Hail to the chief. Gen. Museveni.
You would think that the International Monetary Fund (IMF) would think twice before awarding a $491.5 million loan to a dictatorship such as Gen. Yoweri Museveni’s in Uganda where the state is the biggest criminal, engaged in kidnappings, disappearances and unsolved murders.
It’s true that COVID-19 has disrupted socio-economic fabric in most African countries who, to begin with, are already fragile, and that financial assistance is required. Indeed that is the argument that the IMF made recently to my colleague on Black Star News.
Yet, what is the guarantee that a corrupt and violent military dictatorship such as Gen. Museveni’s will actually direct the funds to needy Ugandans given the regime’s track record?
Who can believe that a regime which engages in crimes against its own citizens—and plunders state resources—will take care of their welfare with the IMF funds during this COVID-19 crises. Isn’t the IMF therefore aiding and abetting tyranny in Uganda?
Did the Board of Directors review the U.S. State Department’s latest human rights report on Uganda before approving the loan? The March 4, 2020 report refers to, “Significant human rights issues included: unlawful or arbitrary killings, including extrajudicial killings; forced disappearance; torture; and arbitrary detention by government agencies.”
Did the directors take into consideration that in December 2018, a Chinese national named Patrick Ho Chi-Ping was convicted in U.S. federal court for bribing Gen. Museveni and his foreign minister Sam Kutesa $1 million which the two split to grant illegal oil concession to a Chinese company?
In the 1970s military juntas in Chile and Argentina were notorious for perfecting kidnappings, disappearances, and extra-judicial murders by the state. Those countries continued getting strong support from the World Bank and the IMF. The IMF is duplicating the model in Uganda.
Prior to the lockdown imposed by the military ruler Museveni two months ago, the U.S. issued a warning to Americans traveling to Uganda to use “increased caution in Uganda due to crime. Violent crime, such as armed robbery, home invasion, and sexual assault, is common, especially in larger cities including Kampala and Entebbe. Local police lack the resources to respond effectively to serious crime.”
There are so-called “safe houses” throughout Uganda, manned by by security forces where civilians are detained and tortured; some die and are secretly buried. Recently, the Uganda Parliament’s committees investigating torture incidents were denied access to the alleged torture installations which are euphemistically referred to, in the macabre language typical of autocracies, as “safe houses.” Only Gen. Museveni could block access.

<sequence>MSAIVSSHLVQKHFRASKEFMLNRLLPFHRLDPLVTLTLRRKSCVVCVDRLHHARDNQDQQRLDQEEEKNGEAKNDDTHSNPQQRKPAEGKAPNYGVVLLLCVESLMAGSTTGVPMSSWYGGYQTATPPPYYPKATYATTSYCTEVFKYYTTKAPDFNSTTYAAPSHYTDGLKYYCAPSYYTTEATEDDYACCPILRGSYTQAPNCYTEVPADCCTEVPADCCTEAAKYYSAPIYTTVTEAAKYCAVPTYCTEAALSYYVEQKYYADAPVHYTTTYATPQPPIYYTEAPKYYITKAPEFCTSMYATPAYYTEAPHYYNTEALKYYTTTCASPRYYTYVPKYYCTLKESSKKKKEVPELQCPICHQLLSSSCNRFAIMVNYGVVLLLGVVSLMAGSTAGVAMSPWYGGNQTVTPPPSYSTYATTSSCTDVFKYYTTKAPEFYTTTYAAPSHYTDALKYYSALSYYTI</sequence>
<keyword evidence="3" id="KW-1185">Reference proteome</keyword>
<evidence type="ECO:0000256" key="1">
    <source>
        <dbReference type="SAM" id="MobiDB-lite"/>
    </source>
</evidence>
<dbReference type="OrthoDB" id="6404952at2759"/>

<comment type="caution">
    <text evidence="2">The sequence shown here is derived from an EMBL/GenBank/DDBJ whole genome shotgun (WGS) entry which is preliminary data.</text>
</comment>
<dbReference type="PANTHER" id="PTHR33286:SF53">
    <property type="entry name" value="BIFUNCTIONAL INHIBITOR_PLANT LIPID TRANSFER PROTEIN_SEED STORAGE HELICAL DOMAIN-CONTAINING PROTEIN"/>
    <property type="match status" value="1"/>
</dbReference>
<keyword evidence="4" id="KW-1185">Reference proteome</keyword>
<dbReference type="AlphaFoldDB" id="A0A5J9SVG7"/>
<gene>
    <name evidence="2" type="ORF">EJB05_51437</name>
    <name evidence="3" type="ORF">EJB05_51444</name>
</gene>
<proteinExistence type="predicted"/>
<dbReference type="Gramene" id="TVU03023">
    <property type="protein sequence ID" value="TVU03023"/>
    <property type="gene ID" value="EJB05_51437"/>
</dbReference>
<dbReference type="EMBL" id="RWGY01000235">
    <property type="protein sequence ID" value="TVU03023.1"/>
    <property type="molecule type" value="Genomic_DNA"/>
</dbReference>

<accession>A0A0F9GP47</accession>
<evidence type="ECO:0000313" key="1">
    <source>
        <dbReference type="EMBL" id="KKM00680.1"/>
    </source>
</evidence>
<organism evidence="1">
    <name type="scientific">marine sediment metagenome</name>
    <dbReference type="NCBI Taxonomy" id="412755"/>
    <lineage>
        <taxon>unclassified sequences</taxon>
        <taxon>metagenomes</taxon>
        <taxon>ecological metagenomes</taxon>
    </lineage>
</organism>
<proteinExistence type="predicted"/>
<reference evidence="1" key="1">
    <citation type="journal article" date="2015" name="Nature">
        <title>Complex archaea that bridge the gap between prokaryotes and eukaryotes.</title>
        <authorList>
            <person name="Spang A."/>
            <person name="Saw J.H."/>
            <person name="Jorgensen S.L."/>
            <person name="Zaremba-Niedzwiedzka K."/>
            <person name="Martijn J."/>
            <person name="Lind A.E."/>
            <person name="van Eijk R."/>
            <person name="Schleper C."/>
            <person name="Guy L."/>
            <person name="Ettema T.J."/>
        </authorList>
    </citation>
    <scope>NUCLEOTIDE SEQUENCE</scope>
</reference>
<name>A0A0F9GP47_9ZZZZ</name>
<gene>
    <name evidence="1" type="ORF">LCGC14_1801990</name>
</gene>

One of the many cases of disappearances followed by this reporter involves a woman named Sharon Kalungi. She’s been missing since October, 2017. Soon after, her partner, Joan Nakityo, also went missing. One wonders whether they’re dead or alive. Their two children are also missing.
According to Geoffrey Kityo, Joan’s brother, his sister disappeared on March 14, 2020, together with the two children, aged 10 years and four years. The 10-year old, Palton Kasozi, was Kalungi’s son, and the four year old girl, Nakityo’s.
Kidnapping adults, together with their children, has become common. After the assassination of Andrew Felix Kaweesi, former assistant inspector general of Police, in iMarch 2017, several Muslim parents were arrested including children as young as two. Courts have since awarded damages that the regime ignores.
“I have almost spent all my lifetime savings. My heart is getting weak every passing day, when I think of my sister and the toddlers,” Kityo recalls, in an interview. An army spokesperson, Brig. Richard Karemire, says, “Yes, this case reference you’re referring to, is purely a police matter.” When pressed, he says, “Tell the relatives to come to my office.”
What would that accomplish? Why not produce the kidnapped parties or state if they’ve been killed?
When presented with a list of “disappeared” people, a Police spokesperson, Fred Enanga, says, “We are working with all agencies to get to the conclusion. The investigations are not closed. They’re still going on. The findings will be shared with the public.”